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Multinational networks and the exploitment of natural resources in developing countries Multinational networks and the exploitment of natural resources in developing countries
A generalized diagram of how multinational networks exploit and natural resources in developing countries through numerous temporary subsidiaries and the use of corruption and security firms to ensure rapid exploitation and maximum profits - but still having their hands 'clean'. Arms trading has been reported from the Democratic Republic of the Congo, while the bribes and 'security firms' also play a major role in Indonesia.
22 Jan 2007 - by Hugo Ahlenius, UNEP/GRID-Arendal
5
Indonesian exports of forest products Indonesian exports of forest products
Exports of wood products from Indonesia, with final destinations such as China, Japan and North America. Almost three quarters of the wood end in destinations in Asia. In the black market, with illegal timber, the products are known to change country of origin and their labeling and classification as they are smuggled.
01 Nov 2007 - by Hugo Ahlenius, UNEP/GRID-Arendal
4
Examples of GHG emission amounts 08 Examples of GHG emission amounts 08
Examples of GHG emission amounts generated by different activities or goods are scattered across the book in the form of proportional bubbles (in kilograms of CO2 equivalent).
05 Jan 2009 - by UNEP/GRID-Arendal
3
Examples of GHG emission amounts 20 Examples of GHG emission amounts 20
Examples of GHG emission amounts generated by different activities or goods are scattered across the book in the form of proportional bubbles (in kilograms of CO2 equivalent).
05 Jan 2009 - by UNEP/GRID-Arendal
3
Biofuel production Biofuel production
Thousand million litres per year
05 Jan 2009 - by UNEP/GRID-Arendal
3
Varying contribution to climate change Varying contribution to climate change
Share of transport-related greenhouse gas emissions
05 Jan 2009 - by UNEP/GRID-Arendal
4
Two scenarios for biofuels by 2030 Two scenarios for biofuels by 2030
Biodiesel is produced from oil, which can be sourced from oil seed crops such as rapeseed, soy bean, sunflower or jatropha and from waste oil such as cooking oil. Water and other contaminants are removed from the oil and the fatty acid content present in the oil is separated and ransformed. Biodiesel can be blended with conventional diesel in vehicles, usually in a 5 per cent blend (B5).In some countries it is sold in blends up to 20 per cent (B...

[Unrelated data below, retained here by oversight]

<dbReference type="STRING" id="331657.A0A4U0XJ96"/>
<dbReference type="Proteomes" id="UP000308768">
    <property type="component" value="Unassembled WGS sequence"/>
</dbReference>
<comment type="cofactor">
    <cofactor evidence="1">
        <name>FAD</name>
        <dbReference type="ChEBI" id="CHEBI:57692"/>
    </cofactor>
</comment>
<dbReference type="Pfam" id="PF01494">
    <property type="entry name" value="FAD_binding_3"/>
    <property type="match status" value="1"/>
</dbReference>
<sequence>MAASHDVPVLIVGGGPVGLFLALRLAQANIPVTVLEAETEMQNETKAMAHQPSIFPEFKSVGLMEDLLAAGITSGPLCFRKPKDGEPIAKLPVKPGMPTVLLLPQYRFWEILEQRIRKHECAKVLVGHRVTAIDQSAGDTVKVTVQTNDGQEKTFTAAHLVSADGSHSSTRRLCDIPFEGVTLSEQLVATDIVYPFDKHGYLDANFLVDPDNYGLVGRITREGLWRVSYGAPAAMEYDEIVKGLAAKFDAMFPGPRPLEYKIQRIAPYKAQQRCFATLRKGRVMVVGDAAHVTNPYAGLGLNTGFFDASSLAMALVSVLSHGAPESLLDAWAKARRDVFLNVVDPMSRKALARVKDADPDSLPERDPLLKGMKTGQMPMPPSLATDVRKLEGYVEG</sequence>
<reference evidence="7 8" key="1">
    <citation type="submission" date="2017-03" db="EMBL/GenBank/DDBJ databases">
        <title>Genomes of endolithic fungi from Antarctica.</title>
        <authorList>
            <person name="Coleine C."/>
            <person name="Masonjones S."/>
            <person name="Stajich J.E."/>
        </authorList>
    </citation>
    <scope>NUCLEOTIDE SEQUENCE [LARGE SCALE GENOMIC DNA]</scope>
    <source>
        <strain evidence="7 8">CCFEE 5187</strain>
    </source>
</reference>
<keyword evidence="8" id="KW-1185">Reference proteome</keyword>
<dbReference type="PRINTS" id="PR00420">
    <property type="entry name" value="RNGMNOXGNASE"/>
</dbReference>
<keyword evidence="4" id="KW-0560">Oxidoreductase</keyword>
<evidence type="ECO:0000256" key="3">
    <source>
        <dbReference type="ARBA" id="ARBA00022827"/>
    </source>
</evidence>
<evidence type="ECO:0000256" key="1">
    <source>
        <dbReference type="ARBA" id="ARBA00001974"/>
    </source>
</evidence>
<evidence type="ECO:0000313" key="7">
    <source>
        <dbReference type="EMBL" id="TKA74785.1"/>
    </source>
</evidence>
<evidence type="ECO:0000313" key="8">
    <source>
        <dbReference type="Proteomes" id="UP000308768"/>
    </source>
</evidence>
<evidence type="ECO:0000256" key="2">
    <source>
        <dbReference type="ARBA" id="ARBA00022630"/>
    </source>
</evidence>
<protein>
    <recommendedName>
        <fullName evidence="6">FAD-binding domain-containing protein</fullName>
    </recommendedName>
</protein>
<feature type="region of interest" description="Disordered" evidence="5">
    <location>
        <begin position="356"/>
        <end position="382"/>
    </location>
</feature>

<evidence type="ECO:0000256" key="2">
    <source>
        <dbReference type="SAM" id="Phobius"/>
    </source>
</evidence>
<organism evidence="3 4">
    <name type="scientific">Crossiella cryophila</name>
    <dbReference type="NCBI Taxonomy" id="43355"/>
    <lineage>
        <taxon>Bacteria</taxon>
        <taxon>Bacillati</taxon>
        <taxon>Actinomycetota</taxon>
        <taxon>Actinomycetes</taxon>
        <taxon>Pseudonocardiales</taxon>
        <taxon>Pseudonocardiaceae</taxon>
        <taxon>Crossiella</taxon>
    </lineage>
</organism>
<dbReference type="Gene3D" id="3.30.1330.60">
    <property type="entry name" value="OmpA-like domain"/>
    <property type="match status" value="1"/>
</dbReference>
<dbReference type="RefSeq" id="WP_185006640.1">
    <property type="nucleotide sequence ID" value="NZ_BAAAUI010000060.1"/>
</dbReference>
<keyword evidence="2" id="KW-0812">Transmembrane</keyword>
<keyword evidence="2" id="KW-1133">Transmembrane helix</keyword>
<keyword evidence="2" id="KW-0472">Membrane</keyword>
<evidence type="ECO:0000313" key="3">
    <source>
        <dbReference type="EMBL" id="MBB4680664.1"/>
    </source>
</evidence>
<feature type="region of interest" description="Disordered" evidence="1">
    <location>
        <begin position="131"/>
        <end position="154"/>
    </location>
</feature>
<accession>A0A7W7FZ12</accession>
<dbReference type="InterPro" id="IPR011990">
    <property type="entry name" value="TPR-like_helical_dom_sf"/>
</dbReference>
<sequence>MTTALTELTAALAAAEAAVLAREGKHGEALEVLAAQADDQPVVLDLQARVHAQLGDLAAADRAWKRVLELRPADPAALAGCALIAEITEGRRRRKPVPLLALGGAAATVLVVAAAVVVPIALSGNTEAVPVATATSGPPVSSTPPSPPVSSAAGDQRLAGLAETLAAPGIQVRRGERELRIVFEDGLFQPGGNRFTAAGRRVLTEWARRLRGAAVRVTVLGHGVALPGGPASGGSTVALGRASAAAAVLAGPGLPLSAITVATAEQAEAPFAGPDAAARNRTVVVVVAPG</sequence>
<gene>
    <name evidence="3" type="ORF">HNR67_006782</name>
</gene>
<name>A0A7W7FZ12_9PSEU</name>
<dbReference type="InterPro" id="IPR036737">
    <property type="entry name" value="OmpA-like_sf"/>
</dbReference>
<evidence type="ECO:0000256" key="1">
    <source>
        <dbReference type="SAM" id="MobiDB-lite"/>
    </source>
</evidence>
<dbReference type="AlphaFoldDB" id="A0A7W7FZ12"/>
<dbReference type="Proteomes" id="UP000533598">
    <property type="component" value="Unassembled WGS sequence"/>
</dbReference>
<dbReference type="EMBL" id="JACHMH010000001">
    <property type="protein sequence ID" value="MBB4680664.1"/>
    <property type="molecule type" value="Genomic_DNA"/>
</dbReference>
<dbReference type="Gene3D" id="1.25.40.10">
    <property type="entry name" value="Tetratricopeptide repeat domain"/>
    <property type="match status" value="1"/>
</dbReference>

05 Jan 2009 - by UNEP/GRID-Arendal
3
Examples of GHG emission amounts 17 Examples of GHG emission amounts 17
Examples of GHG emission amounts generated by different activities or goods are scattered across the book in the form of proportional bubbles (in kilograms of CO2 equivalent).
05 Jan 2009 - by UNEP/GRID-Arendal
3
Examples of GHG emission amounts 14 Examples of GHG emission amounts 14
Examples of GHG emission amounts generated by different activities or goods are scattered across the book in the form of proportional bubbles (in kilograms of CO2 equivalent).
05 Jan 2009 - by UNEP/GRID-Arendal
2
Political choices Political choices
About political choices, National / International scale, Local / City scale
05 Jan 2009 - by UNEP/GRID-Arendal
2
Climate change global processes and effects Climate change global processes and effects
Greenhouse gases emissions, HUMAN ACTIVITIES, CLIMATE CHANGE PROCESSES, MAIN CLIMATE FEATURES, MAJOR THREATS.
05 Jan 2009 - by UNEP/GRID-Arendal
4
The boom in air travel The boom in air travel
Number of air transport passengers per year (millions)
05 Jan 2009 - by UNEP/GRID-Arendal
3
Meat imports in 2005 Meat imports in 2005
Meat imports in 2005 & Meat consumption
05 Jan 2009 - by UNEP/GRID-Arendal
3
Examples of GHG emission amounts 04 Examples of GHG emission amounts 04
Examples of GHG emission amounts generated by different activities or goods are scattered across the book in the form of proportional bubbles (in kilograms of CO2 equivalent).
05 Jan 2009 - by UNEP/GRID-Arendal
3
table02 table02
About table02
05 Jan 2009 - by UNEP/GRID-Arendal
3
World Greenhouse gas emissions by sector World Greenhouse gas emissions by sector
All data is for 2000. All calculations are based on CO2 equivalents, using 100-year global warming potentials from the IPCC (1996), based on a total global estimate of 41 755 MtCO2 equivalent. Land use change includes both emissions and absorptions. Dotted lines represent flows of less than 0.1% percent of total GHG emissions.
05 Jan 2009 - by WRI/Tim Herzog
5
Top 20 greenhouse gas emitters (including land use change and forestry) Top 20 greenhouse gas emitters (including land use change and forestry)
The following gases are taken into account: CO2 - Carbon dioxide CH4 - Methane N2O - Nitrous oxide PFCs - Perfluorocarbons HFCs - Hydrofluorocarbons SF6 - Sulphur hexafluoride
05 Jan 2009 - by UNEP/GRID-Arendal
3
Animal proteins: the good, the bad and the ugly Animal proteins: the good, the bad and the ugly
Kilograms of CO2 equivalents per 100 kilocalories of product
05 Jan 2009 - by UNEP/GRID-Arendal
4
Accounting units Accounting units
A table about Accounting units
05 Jan 2009 - by UNEP/GRID-Arendal
3
Examples of GHG emission amounts 05 Examples of GHG emission amounts 05
Examples of GHG emission amounts generated by different activities or goods are scattered across the book in the form of proportional bubbles (in kilograms of CO2 equivalent).
05 Jan 2009 - by UNEP/GRID-Arendal
2